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"There is Scott's life, which is not entirely a success. His ink was too precious to be shed in such a venture." --Through the Magic Door, pg. 196 Read full review
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action advance allies appeared arms army arrived attack attempt attended authority battle Blucher British Buonaparte called Captain cause cavalry character circumstances command communication conduct consequence considered continued Count desired directed Duke effect Emperor enemy England English Europe expressed feelings Fontainbleau force formed France French gave give given governor guard hand Helena honour hope hundred important interest island Italy King letter liberty Longwood Lord Louis Louis XVIII Lowe manner maréchals means ment military ministers Napoleon natural necessary never object observed occasion officer once opinion Paris party peace perhaps person position possession present Prince prisoner Prussians reason received remained rendered respect retreat seemed sent Sir Hudson Sir Hudson Lowe situation soldiers sovereign success thing thousand tion took treaty troops whole
Page 51 - The allied powers having proclaimed that the Emperor Napoleon is the only obstacle to the re-establishment of peace in Europe, the Emperor Napoleon, faithful to his oath, declares that he renounces for himself and his heirs, the thrones of France and Italy, and that there is no personal sacrifice, even that of life, •which he is not ready to make for the interests of France.
Page 137 - Buonaparte destroys the only legal title on which his existence depended ; and, by appearing again in France, with projects of confusion and disorder, he has deprived himself of the protection of the law, and has manifested to the universe that there can be neither peace nor truce with him. The powers consequently declare, That Napoleon...
Page 106 - You taught me language; and my profit on't Is, I know how to curse : The red plague rid you, For learning me your language ! Pro.
Page 201 - Frenchmen, in commencing war for maintaining the national independence, I relied on the union of all efforts, of all wills, and the concurrence of all the national authorities. I had reason to hope for success, and I braved all the declarations of the Powers against me. Circumstances appear to me changed.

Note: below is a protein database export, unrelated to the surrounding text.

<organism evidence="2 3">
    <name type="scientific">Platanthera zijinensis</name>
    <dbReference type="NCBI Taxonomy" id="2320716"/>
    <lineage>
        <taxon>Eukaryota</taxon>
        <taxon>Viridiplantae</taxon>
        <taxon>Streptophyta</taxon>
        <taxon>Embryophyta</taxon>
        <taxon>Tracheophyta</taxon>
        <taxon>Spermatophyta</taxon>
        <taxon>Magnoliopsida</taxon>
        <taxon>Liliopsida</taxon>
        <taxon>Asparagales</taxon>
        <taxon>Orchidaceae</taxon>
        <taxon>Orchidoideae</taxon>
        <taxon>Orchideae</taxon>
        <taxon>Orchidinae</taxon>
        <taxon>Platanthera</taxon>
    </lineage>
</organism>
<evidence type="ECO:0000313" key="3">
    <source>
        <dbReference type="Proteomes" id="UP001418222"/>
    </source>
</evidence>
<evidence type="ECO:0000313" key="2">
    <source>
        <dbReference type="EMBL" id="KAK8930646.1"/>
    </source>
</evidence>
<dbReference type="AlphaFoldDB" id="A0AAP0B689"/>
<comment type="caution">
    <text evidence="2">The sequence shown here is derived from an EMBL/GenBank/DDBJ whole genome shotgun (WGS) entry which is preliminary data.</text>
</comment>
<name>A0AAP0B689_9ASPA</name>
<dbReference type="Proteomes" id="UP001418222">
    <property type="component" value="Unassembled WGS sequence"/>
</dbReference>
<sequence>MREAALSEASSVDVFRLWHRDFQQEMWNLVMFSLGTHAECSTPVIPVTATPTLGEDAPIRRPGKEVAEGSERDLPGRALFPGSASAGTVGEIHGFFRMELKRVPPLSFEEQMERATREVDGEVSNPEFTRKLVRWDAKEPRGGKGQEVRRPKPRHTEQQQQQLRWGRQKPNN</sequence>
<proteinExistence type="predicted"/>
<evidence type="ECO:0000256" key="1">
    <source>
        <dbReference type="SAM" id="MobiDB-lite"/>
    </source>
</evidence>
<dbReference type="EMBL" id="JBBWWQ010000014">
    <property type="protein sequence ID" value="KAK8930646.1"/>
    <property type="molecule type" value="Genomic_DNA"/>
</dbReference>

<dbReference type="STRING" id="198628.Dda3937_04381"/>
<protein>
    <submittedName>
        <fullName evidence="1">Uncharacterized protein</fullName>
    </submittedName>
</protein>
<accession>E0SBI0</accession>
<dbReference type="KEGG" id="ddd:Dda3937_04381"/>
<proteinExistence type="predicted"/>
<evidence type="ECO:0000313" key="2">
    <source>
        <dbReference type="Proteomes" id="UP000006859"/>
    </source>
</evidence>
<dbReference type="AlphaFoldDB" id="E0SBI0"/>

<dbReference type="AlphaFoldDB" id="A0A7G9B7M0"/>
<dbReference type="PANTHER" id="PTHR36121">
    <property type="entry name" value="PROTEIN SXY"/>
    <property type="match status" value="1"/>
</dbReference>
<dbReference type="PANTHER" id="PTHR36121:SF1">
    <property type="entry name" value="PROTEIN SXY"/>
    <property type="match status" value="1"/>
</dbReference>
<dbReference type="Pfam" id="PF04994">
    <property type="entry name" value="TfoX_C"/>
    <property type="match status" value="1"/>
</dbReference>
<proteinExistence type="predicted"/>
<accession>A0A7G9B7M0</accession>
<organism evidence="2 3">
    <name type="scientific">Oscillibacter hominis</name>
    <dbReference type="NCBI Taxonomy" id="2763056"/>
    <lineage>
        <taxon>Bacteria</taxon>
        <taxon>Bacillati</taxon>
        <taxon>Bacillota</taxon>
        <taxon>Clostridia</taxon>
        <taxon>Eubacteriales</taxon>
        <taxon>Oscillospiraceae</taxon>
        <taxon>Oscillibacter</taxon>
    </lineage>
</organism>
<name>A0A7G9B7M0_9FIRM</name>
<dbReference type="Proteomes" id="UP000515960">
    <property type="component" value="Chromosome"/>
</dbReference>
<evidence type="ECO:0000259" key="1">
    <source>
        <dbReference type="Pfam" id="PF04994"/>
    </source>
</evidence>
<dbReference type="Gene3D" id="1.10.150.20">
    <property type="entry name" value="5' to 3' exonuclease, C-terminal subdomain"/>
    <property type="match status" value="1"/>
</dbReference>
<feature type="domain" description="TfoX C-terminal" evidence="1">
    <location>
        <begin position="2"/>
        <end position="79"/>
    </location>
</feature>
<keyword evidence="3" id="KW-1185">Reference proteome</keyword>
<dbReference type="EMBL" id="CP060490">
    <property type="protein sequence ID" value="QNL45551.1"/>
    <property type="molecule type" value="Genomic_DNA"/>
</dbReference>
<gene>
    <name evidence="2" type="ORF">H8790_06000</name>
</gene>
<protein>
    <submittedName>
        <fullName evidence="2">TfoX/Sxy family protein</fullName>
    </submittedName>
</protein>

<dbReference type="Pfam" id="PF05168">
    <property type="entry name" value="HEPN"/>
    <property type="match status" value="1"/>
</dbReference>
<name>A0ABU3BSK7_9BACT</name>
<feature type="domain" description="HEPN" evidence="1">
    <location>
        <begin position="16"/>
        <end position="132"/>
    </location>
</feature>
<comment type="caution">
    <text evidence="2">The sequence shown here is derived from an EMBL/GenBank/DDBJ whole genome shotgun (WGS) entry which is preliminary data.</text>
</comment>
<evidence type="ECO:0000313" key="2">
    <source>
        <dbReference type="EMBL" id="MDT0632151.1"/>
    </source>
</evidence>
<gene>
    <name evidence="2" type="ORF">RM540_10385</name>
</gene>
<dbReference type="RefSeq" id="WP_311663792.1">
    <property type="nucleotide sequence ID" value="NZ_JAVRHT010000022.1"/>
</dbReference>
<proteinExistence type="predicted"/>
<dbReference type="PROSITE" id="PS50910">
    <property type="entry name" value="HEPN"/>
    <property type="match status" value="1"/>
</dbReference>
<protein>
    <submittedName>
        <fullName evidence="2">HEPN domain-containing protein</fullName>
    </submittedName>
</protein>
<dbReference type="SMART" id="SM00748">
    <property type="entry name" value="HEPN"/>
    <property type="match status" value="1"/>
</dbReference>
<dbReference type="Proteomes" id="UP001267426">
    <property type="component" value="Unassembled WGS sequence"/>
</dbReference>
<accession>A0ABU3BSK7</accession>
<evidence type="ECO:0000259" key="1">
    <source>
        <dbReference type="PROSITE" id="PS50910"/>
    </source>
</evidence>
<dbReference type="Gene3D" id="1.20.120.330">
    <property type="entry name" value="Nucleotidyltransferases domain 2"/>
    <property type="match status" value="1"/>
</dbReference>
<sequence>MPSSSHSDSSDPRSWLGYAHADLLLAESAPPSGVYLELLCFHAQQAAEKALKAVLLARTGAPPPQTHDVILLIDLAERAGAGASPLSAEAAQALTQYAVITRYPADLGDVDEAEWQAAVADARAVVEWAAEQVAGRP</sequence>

Page 137 - May, 1814, and the dispositions sanctioned by that treaty, and those which they have resolved on, or shall hereafter resolve on, to complete and to consolidate it, they will employ all their means, and will unite all their efforts, that the general peace, the object of the wishes of Europe, and the constant purpose of their labours, may not again...
Page 167 - The madmen ! a moment of prosperity blinds them. The oppression and humiliation of the French people are beyond their power. If they enter France, they will there find their tomb.
Page 386 - In this point of view it is my wish that it may be precious in the eyes of my son. (It has been deposited with Count Bertrand since 1814.) 3. I charge Count Bertrand with the care of preserving these objects, and of conveying them to my son when he shall attain the age of sixteen years.
Page 387 - I hope that, without availing himself of any reason to the contrary, my son Eugene Napoleon will pay them faithfully. He cannot forget the forty millions which I gave him in Italy, and in the distribution of the inheritance of his mother.
Page 373 - As soon as I was on board the Bellerophon, I was under shelter of the British people. " If the Government, in giving orders to the Captain of the Bellerophon to receive me as well as my suite, only intended to lay a snare for me, it has forfeited its honour and disgraced its flag.